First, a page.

ABRA KADABRA – Painting Exhibition by Olgi Wolniak 14 May 2016
European night of museums – Off Fashion 2016
Exhibition Abra Kadabra
The Magic of Color
“A fabric is the starting point for explorations involving colours and emotions” – Olga Wolniak once said and these words can be well confirmed by her paintings, even more distinctly in the recent ones, with magic of colours being set free and casting a spell. Colour is discharged from an obligation to follow the pattern and direction of lines, independent of the course of ornament.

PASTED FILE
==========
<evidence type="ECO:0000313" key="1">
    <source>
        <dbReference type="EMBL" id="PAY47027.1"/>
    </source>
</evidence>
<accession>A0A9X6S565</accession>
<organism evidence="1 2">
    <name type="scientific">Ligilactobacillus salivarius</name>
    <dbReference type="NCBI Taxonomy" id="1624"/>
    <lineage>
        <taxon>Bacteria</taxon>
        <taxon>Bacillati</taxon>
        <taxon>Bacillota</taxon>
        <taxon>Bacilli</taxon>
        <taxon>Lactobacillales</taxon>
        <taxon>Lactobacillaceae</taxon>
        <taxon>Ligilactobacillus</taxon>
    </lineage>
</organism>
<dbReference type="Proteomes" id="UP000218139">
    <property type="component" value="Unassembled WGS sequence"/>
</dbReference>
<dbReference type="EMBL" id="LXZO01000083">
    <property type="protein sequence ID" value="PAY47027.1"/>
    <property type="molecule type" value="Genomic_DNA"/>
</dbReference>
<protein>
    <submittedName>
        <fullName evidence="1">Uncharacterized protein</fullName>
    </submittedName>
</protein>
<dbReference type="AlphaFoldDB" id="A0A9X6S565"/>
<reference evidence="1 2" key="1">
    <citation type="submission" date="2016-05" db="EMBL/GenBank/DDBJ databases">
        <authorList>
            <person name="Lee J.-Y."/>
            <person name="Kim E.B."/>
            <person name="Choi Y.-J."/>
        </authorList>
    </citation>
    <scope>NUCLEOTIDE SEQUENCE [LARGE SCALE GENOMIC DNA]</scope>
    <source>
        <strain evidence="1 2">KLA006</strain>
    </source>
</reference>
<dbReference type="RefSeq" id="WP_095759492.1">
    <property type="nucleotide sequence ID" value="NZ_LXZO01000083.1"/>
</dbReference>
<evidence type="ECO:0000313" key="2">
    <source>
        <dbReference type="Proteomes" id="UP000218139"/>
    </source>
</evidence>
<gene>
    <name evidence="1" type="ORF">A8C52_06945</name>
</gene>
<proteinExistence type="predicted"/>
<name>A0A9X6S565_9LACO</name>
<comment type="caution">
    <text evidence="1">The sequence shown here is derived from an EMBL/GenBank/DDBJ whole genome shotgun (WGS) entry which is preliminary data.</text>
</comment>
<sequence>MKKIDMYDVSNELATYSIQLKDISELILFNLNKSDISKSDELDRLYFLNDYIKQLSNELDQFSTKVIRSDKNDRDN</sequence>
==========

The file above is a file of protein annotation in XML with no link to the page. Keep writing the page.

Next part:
In Olga Wolniak’s painting, focusing on the domain of colour is not about creation of a picture which is immersed in a cool rationalism, allowing for the principles of contrast or colour harmony, lowering the temperature or strengthening the intensity or value. Colour is the confidant of emotions, a friend of feelings. The artist approaches the colour intuitively, purely, directly, which does not mean an absolute freedom or giving up the rules of painting or experience. She cultivates maturity, contributes to the taste and feel. She works with the colour which is pure, independent, absolute, which raises associations with a thread or fabric dyer or pigment manufacturer work. It is them who, besides weavers and knitters, were colour experts in past centuries. She checks out colour combinations, looking for new solutions, not always obvious ones. In her recent paintings, she enjoys great colourful element, sets the colour free, while earlier she used to build compositions very muted in terms of colour expression, almost monochromatic ones. Olga’s colours, even if mild, are always clear, absolute, independent. There is no dirt or lack of vibrancy. Yellow background resonates with pure black, red and blue pattern, navy blue does not suppress a drop of red and white, emerald green combined with amaranth strengthens their saturation. The intensity of the colours of the South and East. Glow of precious stones, hallucinations and intoxicating smell, air vibrating in the heat, the colour of loving ecstasy, a bouquet of exotic flowers. Enchantment with colour.